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Mitral valve disease is the most common form of heart disease that affects adult dogs. This degenerative condition causes the heart’s mitral valve to leak, eventually causing heart failure.
Unfortunately, mitral valve disease is 20 times more prevalent in Cavalier King Charles Spaniels than other breeds, and is the leading cause of death for Cavaliers all around the world.
So, what causes mitral valve disease in Cavalier King Charles Spaniels, what are the symptoms to keep an eye out for, and what does treatment involve? Keep reading to find out.
In order to understand how mitral valve disease affects Cavalier King Charles Spaniels, we first need to take a closer look at how the heart works.
There are four chambers in a dog’s heart. The two upper chambers are known as atria (the singular term is atrium) and the two lower chambers are called ventricles. Valves sit between each of these chambers to ensure that blood flows through the heart in one direction, and the mitral valve is located between the left atrium and the left ventricle.
Mitral valve disease occurs when this valve degenerates over time. This means the mitral valve doesn’t seal properly, resulting in blood flowing backwards (often referred to as being “regurgitated”) into the atrium. And as the valve continues to deteriorate, it can lead to heart failure.
Mitral valve disease is also known by a variety of other names, including endocardiosis, chronic mitral valve insufficiency, and chronic valvular disease.
In its early stages, mitral valve disease produces few noticeable symptoms. The earliest symptom of the condition is usually a heart murmur, which is a result of blood being regurgitated back through the mitral valve and into the left atrium. In most cases, no other symptoms are seen at this stage.
However, as the valve continues to deteriorate, the heart is no longer able to function at full capacity. This reduced efficiency leads to several symptoms, such as:
An enlarged heart
Over time, congestive heart failure develops. However, the time between the appearance of a murmur and congestive heart failure could potentially be years.
Mitral valve disease is a hereditary condition that is classed as being polygenetic, which means it can be caused by more than one gene. The disease commonly affects older dogs, and small breeds are more prone to suffering from the condition than their larger counterparts.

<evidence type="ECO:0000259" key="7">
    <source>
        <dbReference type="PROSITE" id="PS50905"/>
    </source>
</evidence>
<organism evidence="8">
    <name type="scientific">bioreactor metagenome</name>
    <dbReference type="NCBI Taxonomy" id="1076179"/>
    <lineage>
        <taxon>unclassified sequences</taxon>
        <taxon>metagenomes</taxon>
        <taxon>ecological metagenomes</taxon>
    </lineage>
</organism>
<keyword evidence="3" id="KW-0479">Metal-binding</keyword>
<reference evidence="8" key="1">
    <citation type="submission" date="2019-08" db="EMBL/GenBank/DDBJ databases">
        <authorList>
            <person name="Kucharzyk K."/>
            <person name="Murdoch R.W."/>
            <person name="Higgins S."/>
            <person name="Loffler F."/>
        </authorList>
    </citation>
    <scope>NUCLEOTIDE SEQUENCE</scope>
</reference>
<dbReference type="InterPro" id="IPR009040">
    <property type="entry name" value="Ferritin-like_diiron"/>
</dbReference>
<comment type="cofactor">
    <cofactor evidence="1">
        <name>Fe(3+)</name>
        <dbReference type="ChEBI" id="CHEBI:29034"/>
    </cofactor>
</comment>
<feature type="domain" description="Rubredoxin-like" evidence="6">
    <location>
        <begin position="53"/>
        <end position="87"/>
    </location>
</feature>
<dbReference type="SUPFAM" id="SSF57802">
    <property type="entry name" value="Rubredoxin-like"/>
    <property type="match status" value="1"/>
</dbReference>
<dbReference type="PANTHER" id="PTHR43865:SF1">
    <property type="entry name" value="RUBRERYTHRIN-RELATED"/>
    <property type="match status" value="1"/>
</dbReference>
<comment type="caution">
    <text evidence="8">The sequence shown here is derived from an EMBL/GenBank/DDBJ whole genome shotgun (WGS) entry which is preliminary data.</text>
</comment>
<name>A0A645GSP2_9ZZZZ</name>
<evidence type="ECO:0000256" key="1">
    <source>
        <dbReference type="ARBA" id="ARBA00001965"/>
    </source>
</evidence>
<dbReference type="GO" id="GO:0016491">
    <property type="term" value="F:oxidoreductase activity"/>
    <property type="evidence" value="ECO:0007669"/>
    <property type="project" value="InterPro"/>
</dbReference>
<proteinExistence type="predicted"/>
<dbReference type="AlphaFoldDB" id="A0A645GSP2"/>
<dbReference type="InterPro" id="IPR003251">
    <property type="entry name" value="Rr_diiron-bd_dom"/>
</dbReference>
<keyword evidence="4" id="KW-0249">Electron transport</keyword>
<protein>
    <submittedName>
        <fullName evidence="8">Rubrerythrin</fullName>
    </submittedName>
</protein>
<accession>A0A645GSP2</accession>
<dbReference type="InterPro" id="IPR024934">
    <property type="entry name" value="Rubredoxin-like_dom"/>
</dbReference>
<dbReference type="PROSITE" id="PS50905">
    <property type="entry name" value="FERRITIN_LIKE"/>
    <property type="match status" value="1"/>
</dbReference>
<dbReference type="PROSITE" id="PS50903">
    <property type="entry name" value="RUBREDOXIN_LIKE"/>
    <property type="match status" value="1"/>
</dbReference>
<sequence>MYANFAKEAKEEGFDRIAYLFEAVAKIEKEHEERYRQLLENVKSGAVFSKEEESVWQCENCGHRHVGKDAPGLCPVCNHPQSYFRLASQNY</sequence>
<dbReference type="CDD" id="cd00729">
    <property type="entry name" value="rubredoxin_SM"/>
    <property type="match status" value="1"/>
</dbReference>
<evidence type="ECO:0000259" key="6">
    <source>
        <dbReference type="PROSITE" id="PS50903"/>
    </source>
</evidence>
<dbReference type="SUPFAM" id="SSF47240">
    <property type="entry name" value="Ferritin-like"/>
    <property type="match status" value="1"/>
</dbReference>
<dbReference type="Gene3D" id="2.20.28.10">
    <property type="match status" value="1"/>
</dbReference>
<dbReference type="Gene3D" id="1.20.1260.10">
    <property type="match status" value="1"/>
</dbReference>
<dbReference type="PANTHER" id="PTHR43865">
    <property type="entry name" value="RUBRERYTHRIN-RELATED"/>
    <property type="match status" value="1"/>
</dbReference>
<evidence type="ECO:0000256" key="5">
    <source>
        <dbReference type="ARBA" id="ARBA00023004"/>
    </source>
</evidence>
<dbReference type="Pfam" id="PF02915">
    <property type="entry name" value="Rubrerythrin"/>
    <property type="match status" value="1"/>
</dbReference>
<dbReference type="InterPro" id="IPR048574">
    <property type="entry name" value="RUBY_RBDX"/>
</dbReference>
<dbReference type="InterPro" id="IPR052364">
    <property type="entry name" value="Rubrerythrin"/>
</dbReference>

However, mitral valve disease is especially prevalent in Cavalier King Charles Spaniels. In fact, it’s 20 times more common in Cavaliers than in other breeds.
Cavaliers are predisposed to this serious condition, and it’s the leading cause of death for the breed around the world. Statistics show that the condition affects more than half of all Cavalier King Charles Spaniels by the time they reach 5 years of age, and more than 90% of Cavaliers over the age of 10.
In contrast, mitral valve disease is considered an old-age condition only in most other breeds, and will only affect roughly 10% of dogs during their lifetime.
The first stage in diagnosing mitral valve disease in Cavalier King Charles Spaniels is to take your dog to the vet for a physical examination. Your vet will listen to your pet’s heart with a stethoscope (auscultation) and may refer your dog to a veterinary cardiologist.
An ultrasound examination (echocardiogram) and electrocardiograms (ECGs) can be used to determine how well the heart is functioning. They may also order chest X-rays to check whether the heart is enlarged and if there is any fluid in the lungs. This will allow your vet to assess how far the disease has progressed and decide on the best course of treatment.
The treatment of mitral heart disease typically involves the use of drugs and other lifestyle changes to help increase the heart’s efficiency. Medication can include ACE inhibitors to lower blood pressure, diuretics to remove excess fluid, and beta-blockers to lower blood pressure. Restricting your dog’s sodium intake and exercise levels can also play a part.
These treatments all focus on managing the symptoms of mitral valve disease rather than treating the condition itself. However, they can still delay the onset of heart failure for years and ensure that your dog lives a long and happy life.
While malfunctioning heart valves can be surgically replaced in people, similar operations in pets have had historically low success rates. However, a team led by Dr Masami Uechi, director of the JASMINE Veterinary Cardiovascular Medical Center in Japan, developed an open-heart surgery technique to repair the valve with a claimed success rate of 90%.
Surgical repair may become an increasingly viable option in coming years.
As research continues into the causes of mitral valve disease in Cavalier King Charles Spaniels, prevention centers on responsible breeding practices. The American Cavalier King Charles Spaniel Club requires its members to screen their breeding stock for the disease and recommends that this is done annually.
And while owners can’t prevent the condition, it’s a good idea to take your Cavalier to the veterinarian for regular check-ups. This will ensure that any heart murmur is detected early and can be carefully monitored, allowing you to devise the best course of treatment as the disease continues to progress.
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